Hattula is still surprised at her father’s versatility and prodigious energy during his Bauhaus years, which are well documented in his voluminous papers and by historians. “He painted on canvas, aluminum, and new kinds of plastics; continued to work with paper collages; produced prints and sculptures of wood, glass, and metal,” she says. “He made several short films, one of which recorded the movements and light effects produced by a kinetic sculpture he designed. He discovered the photogram again, which is an image created without a camera. He manipulated light and shadow so ordinary items could be transformed into abstract compositions of luminous ambiguous forms.” His photograms, says Elizabeth Siegel, cocurator of the Art Institute’s “Taken by Design” photography retrospective (which runs through May 12), are among Moholy’s most significant achievements. She calls them “miraculous expressions of light and shading.”
Hattula says that both Moholy’s first wife–a writer and, for a time, the Bauhaus’s official photographer–and her mother were enormous boosters. “Not to mention all the women he took up with in between,” she adds, “including Gropius’s sister-in-law.” A gregarious man who liked to teach and organize exhibits, Moholy was a “joiner, a world-class networker.” He regularly went back to Hungary, where his affiliation with the Bauhaus had turned him into a celebrity. He traveled widely when doing commercial assignments–Hattula is the name of a town he visited in Finland.
When Hitler came to power in 1933 Moholy started planning the family’s move to England. “He took a job in Amsterdam,” says Hattula. “I have my mother’s letter cautioning him not to take Dutch and English lessons at the same time. Then he went to London to learn more about color photography.”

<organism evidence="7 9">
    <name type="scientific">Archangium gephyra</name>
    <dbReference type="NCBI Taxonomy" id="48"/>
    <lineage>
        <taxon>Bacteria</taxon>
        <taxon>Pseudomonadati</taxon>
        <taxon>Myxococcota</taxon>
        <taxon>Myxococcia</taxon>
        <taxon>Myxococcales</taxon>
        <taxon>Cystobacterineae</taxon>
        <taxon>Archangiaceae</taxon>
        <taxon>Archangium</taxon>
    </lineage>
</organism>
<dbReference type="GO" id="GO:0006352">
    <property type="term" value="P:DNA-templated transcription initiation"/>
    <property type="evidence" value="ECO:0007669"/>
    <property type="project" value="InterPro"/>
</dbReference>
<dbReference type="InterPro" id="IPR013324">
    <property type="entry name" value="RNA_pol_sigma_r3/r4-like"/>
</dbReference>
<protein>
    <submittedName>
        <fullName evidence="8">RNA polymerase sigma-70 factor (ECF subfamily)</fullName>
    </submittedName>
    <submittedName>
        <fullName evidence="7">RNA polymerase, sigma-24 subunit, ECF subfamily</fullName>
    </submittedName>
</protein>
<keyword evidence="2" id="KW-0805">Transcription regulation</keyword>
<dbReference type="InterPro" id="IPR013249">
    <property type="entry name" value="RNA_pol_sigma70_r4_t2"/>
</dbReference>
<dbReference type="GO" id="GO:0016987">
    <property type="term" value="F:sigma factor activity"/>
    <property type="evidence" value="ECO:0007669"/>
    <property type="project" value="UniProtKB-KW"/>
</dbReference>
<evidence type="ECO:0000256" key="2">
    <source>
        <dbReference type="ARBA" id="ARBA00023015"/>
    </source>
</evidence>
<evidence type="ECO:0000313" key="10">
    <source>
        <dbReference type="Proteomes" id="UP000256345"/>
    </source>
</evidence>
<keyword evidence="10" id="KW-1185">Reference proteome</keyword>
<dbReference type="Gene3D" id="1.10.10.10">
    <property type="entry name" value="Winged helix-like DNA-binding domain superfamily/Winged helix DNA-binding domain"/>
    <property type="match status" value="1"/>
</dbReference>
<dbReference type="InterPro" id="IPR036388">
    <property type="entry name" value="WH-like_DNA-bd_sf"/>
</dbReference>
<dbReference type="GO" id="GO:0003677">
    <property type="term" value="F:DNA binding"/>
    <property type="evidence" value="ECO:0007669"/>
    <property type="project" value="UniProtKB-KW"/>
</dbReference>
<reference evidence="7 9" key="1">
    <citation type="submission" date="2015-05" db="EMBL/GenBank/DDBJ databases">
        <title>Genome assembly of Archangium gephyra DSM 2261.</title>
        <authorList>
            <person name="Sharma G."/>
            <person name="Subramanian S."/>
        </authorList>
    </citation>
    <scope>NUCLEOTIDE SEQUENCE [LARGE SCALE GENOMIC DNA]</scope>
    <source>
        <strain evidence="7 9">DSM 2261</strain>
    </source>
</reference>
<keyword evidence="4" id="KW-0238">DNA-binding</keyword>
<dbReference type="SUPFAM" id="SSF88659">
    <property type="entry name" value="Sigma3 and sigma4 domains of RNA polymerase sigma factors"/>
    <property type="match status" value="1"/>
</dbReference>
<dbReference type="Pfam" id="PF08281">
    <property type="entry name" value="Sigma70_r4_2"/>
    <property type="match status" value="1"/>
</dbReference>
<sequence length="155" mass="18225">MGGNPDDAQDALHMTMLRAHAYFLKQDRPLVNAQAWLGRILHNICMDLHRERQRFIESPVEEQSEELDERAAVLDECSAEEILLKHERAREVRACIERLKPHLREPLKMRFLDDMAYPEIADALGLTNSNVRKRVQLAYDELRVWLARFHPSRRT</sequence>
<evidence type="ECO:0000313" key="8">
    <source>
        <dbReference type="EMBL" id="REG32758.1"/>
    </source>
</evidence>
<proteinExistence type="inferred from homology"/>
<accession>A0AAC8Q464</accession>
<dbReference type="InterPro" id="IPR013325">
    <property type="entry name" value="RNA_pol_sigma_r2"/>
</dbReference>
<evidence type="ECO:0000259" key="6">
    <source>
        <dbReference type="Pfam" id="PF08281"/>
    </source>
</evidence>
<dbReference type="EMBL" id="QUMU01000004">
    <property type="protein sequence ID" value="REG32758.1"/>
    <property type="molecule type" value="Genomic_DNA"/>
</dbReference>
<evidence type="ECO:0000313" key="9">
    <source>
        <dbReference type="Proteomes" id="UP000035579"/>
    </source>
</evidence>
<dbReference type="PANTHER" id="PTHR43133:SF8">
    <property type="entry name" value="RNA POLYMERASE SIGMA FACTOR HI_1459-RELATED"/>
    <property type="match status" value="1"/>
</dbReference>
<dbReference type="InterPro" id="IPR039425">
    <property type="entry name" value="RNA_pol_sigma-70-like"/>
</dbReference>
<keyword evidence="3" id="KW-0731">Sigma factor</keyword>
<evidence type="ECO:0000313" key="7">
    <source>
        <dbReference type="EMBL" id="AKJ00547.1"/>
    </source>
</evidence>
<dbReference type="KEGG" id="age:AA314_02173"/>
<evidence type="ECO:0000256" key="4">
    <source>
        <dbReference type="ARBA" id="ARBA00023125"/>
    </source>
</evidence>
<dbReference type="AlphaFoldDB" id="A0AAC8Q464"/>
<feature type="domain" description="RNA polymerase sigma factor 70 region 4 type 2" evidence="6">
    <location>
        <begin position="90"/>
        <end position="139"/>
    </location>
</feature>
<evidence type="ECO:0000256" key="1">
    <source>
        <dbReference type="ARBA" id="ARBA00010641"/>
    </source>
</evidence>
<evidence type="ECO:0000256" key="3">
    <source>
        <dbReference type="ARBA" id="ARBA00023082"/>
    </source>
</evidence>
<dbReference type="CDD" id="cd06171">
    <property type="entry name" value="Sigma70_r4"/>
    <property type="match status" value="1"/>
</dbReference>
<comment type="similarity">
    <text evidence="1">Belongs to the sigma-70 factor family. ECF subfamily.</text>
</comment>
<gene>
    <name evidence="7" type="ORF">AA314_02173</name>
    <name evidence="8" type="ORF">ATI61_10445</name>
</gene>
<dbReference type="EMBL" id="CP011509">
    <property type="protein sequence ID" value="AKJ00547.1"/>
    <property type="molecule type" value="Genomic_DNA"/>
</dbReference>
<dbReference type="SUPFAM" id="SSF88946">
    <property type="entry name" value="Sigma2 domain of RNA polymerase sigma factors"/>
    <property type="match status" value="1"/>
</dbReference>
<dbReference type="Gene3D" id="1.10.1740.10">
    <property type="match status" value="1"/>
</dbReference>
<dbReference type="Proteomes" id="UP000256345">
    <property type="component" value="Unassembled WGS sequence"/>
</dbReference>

While in London, Moholy became fascinated with transparent materials such as Plexiglas, which he used for a set and props for movie director Alexander Korda. He renewed ties with his distant cousin conductor Georg Solti. And he bought a 35-millimeter Leica to experiment with.
Then Chicago’s Association of Arts and Industries, a consortium of businessmen, called. They wanted to open a school to train industrial designers, says Hattula, and they looked to the Bauhaus as a model. They’d offered the directorship to Gropius, who said no, then recommended Moholy.
The school opened in the fall of 1937 in a mansion on Prairie Avenue built by Marshall Field. Moholy was delighted with the chance to promote Bauhaus principles in America, but the New Bauhaus/American School of Design lasted only one year, undone by financial shortfalls and students who wanted to study traditional arts. “He supported us primarily with a job as a designer for Spiegel’s catalogs,” says Hattula.
Undaunted, Moholy resurrected his dream eight months later as the School of Design, with money from industrialist Walter Paepcke. It was this school, and its later incarnations (in 1949 it would be incorporated into the Illinois Institute of Technology), that fostered the three generations of photographers whose works are represented in the “Taken by Design” exhibit. “Moholy had an uncanny ability to generate excitement about various topics,” says Siegel, “and he was tremendously persuasive. The force of his personality was such that his staff worked for free when money was tight. He collected around him some of the most talented designers and artists of the time, who in turn influenced their students. And his torch was carried by the likes of Harry Callahan, Aaron Siskind, Yasuhiro Ishimoto, and Ken Josephson–all seminal figures in photography.”
Hattula fondly recalls the circle around her father–pioneers such as Nathan Lerner and Gyorgy Kepes (some of whose photos will be exhibited at the Stephen Daiter gallery through May 25). She interviewed many of these people in her effort to understand her father. “I remember him in bits and pieces,” she says. “I saw him making hundreds of 35-millimeter color slides that encompassed portraits, travels, and my favorites–light abstractions, probably his best work. He shot a series of shorts at the school. He wrote a definitive book about his aesthetics titled Vision in Motion. Did I mention that he was a prolific writer too? He was tireless, even in his final year.”
Moholy was only 51 when he died. His ashes are buried in Graceland Cemetery. “That’s where his long east-west trajectory ends,” says Hattula, “this open-minded, learned man–a secular humanist who imagined a better world through design.”
Art accompanying story in printed newspaper (not available in this archive): photos/Vorhies Fisher, courtesy of Andreas L. Hug, Laszlo Moholy-Nagy, courtesy of the Art Institute of Chicago.